Credit Card Debt
Credit cards are a financial tool that can quickly become a financial burden. It’s estimated Americans carry a grand total of $900 billion in credit card debt. This means 44 percent of families hold some amount of revolving credit card debit, with the average household carrying a balance of $15,654.
These days, nearly anyone can get a credit card. Teenagers under 18 can be added to their parents’ cards, and once they turn 18, the credit card offers roll in faster and easier than college applications. Studies found 67 percent of 18- to 24-year-olds use credit cards, and the numbers only go up from there:
- 83% of 25- to 34-year-olds (nearly half have three or more credit cards)
- 76% of 35- to 49-year-olds
- 78% of those 50 and older
Looking past the numbers, we learn how and why credit cards become a burden of debt. It has to do with the economy, unexpected life events, and sometimes less than admirable spending habits.
Why are people spending money they don’t have?
Credit cards allow you to pay for items or services you don’t have the cash for right now with the understanding that if you don’t pay off the balance by the next billing cycle, you’ll begin to pay interest. What people are charging to their credit cards, though, might surprise you—it isn’t just flat-screen TVs and luxury vacations.
Many Americans are putting medical expenses not covered by health insurance [AR1] on credit cards. But there are other options, like asking the doctor or hospital if they have an interest-free payment plan. This can be a good compromise if you don’t have the insurance coverage or cash now but also don’t want to be stuck paying the high interest rates of most credit cards.
Credit cards are also used for everyday necessities during periods of unemployment if a savings account hasn’t been built up or has been depleted. For some, not all necessities—like new clothes for kids, utility bills, or gas for the family car—are covered by a low-paying job, so they go on a credit card.
Credit card debt can easily pile up, even if your income is good, by living beyond your means and overspending on non-necessities. Pretty soon, you can only afford to make minimum payments and end up paying thousands of dollars in interest—much more than the original cost of the items charged to the card. If spending isn’t curbed, lifestyle adjusted, and a spending budget established, missed payments lead to a lowered credit score, a dangerous cycle of transferring balances between cards, and possibly bankruptcy.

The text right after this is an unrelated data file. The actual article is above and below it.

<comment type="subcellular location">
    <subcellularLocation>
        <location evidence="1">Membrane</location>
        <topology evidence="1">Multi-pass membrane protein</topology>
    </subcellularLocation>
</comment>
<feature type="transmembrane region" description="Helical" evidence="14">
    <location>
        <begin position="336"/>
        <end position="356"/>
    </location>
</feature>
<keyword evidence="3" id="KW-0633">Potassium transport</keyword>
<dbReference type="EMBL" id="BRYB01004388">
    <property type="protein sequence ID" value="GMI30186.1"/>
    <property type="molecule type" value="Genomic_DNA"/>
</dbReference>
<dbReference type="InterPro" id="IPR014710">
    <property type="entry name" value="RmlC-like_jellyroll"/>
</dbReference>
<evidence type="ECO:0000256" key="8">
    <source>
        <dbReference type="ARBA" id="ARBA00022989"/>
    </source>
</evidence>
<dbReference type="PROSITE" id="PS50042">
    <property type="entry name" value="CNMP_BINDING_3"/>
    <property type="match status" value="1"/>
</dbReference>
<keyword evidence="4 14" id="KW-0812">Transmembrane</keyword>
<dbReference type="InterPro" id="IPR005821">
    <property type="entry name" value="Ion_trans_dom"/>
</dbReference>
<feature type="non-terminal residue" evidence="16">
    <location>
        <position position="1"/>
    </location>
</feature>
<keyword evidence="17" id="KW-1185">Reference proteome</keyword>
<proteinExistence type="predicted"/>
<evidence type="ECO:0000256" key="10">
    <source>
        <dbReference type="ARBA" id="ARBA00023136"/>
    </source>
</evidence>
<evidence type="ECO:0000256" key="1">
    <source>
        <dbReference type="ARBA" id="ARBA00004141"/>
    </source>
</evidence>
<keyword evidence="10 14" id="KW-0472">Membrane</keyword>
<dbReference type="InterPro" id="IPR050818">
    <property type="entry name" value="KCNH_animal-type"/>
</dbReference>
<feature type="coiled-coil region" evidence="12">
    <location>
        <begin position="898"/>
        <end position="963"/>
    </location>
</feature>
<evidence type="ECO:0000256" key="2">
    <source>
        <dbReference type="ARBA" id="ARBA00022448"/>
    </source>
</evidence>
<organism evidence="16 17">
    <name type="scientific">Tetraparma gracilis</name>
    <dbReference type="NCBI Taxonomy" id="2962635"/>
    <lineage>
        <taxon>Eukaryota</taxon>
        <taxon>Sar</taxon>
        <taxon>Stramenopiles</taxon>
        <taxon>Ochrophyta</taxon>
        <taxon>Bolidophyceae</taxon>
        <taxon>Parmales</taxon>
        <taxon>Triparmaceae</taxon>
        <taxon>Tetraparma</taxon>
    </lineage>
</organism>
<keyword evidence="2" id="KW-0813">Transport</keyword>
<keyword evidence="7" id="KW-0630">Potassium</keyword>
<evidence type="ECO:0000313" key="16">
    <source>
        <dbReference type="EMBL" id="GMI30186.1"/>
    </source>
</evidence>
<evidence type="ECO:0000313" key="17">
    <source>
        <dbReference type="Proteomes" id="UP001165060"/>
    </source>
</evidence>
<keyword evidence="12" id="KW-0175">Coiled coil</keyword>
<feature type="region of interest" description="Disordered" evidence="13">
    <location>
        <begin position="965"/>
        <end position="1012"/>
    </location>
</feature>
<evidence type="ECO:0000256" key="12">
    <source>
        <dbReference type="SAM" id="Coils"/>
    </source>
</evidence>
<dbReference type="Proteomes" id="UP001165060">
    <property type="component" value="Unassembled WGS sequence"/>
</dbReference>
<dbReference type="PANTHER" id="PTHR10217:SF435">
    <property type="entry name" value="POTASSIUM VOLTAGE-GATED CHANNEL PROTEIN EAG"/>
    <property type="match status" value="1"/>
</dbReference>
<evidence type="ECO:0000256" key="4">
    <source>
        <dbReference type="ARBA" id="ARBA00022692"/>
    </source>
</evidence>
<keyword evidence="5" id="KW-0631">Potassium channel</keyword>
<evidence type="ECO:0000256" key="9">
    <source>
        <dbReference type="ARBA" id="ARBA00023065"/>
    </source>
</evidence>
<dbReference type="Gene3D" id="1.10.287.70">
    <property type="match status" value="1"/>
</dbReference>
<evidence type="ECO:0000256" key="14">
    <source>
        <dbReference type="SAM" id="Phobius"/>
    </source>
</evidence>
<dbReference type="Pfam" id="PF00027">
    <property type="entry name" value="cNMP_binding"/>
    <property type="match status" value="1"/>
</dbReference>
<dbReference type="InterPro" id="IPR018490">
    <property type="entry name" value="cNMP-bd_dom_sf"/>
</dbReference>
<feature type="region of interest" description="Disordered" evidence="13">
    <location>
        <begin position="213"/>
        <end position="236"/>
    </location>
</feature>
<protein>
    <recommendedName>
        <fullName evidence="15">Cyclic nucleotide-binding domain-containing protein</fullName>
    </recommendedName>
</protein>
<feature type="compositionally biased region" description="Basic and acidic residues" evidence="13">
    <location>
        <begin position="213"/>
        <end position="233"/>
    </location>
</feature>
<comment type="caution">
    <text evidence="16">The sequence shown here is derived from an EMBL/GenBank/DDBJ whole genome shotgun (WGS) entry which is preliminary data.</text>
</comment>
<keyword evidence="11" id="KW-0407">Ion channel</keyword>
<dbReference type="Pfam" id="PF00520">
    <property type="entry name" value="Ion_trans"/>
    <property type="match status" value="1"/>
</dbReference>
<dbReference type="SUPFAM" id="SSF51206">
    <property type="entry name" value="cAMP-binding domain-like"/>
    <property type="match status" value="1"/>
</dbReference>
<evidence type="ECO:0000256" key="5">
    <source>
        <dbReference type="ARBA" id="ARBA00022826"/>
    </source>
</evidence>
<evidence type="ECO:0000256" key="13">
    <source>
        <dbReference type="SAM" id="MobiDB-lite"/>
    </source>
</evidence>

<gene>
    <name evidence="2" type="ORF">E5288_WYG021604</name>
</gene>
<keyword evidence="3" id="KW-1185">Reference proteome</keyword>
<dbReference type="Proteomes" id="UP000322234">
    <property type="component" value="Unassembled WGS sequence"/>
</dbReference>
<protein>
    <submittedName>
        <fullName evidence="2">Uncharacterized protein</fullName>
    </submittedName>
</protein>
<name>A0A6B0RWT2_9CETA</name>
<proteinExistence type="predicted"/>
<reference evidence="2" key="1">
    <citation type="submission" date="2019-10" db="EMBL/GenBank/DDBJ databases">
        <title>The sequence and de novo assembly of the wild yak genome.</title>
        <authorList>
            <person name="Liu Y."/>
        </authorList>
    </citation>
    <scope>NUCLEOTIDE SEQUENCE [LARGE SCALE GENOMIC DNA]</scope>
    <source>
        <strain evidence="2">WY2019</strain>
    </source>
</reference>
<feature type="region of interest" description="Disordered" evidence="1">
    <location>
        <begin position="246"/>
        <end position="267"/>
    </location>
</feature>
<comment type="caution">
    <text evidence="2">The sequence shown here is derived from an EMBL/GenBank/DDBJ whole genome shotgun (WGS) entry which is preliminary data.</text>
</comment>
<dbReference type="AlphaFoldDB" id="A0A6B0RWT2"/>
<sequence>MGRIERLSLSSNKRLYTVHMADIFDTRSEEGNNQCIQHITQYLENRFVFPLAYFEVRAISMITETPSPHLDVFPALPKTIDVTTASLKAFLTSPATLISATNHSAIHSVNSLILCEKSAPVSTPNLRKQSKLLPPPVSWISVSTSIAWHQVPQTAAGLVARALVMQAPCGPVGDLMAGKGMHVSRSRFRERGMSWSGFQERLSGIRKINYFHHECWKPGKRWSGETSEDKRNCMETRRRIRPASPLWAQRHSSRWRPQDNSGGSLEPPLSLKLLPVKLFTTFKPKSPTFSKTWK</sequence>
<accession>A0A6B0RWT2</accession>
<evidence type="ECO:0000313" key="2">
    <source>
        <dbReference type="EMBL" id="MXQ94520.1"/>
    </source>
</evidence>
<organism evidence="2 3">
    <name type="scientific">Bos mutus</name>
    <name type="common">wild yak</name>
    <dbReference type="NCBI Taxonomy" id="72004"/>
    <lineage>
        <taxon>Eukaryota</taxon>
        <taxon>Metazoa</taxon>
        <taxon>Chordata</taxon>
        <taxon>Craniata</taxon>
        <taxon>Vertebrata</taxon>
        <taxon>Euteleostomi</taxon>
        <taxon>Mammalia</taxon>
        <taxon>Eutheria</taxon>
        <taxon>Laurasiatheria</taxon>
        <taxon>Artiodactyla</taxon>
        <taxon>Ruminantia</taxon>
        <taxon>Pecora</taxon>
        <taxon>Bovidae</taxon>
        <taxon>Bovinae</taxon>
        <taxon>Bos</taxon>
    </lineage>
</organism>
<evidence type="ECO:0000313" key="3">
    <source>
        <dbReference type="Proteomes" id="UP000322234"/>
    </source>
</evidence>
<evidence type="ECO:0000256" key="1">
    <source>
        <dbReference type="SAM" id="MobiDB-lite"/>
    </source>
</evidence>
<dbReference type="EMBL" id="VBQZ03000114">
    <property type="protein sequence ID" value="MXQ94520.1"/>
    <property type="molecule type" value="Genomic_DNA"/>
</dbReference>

Regardless of why and how credit card debt is accumulated, paying it off comes at a cost of forgoing other opportunities, including saving for emergencies, paying off other debt, saving for a house or retirement.
Paying Off Credit Card Debt
Paying off card debt should be a priority when considering which kinds of debt to tackle first. And a repayment plan doesn’t need to be complicated!
Repayment plan in four easy steps:
- Limit spending to basic needs to free up cash to pay down the debt. Use a personal budget [AR2] to track spending and determine what is a necessity and what is a comfort.
- Call your credit cards and ask them to reduce your cards’ interest rates.
- Pay the minimum amount on each card, but prioritize extra payments to pay off high-interest balances first. This ensures you don’t harm your credit score with missed payments. Repeat this process as each card is paid off.
- Stop using your cards while paying off the debt. Use a debit card or cash, instead.
There are other ways to decrease the amount of interest paid while working to eliminate debt. Make payments (even very small ones) more frequently than the required once a month. This keeps your average daily balance down, so interest is accrued on a smaller balance each time a bill comes due. You can also consolidate credit card debt onto a card with 0% introductory APR and no fee for balance transfers. This way, you can be paying off the debt before the introductory period ends (usually 12-18 months) and the new interest rate kicks in.
If you cancel a credit card, it will hurt your credit score. Instead of canceling paid-off cards, pick which ones you want to use (based on a low interest rate and usable perks like cash back) and then simply stop using the others and don’t renew them when the company sends you a new card.
Maintaining high balances on credit cards also hurts your overall credit score. To raise your score while using credit cards, the total balance across all cards should be under 35% of your available credit limit. And remember, on-time payments are key to a healthy credit score!
There are ways to use credit cards as beneficial financial tools (and not just as a shovel to bury yourself in debt!). Credit cards help you establish and build credit among financers, allowing you to take out larger loans to pay for a car or a home. Choose a card with a low interest rate and benefits you’ll actually use—like discounts at stores you already shop at, or cash back options. If you have questions about building good credit or overcoming credit card debt, your local credit union can help.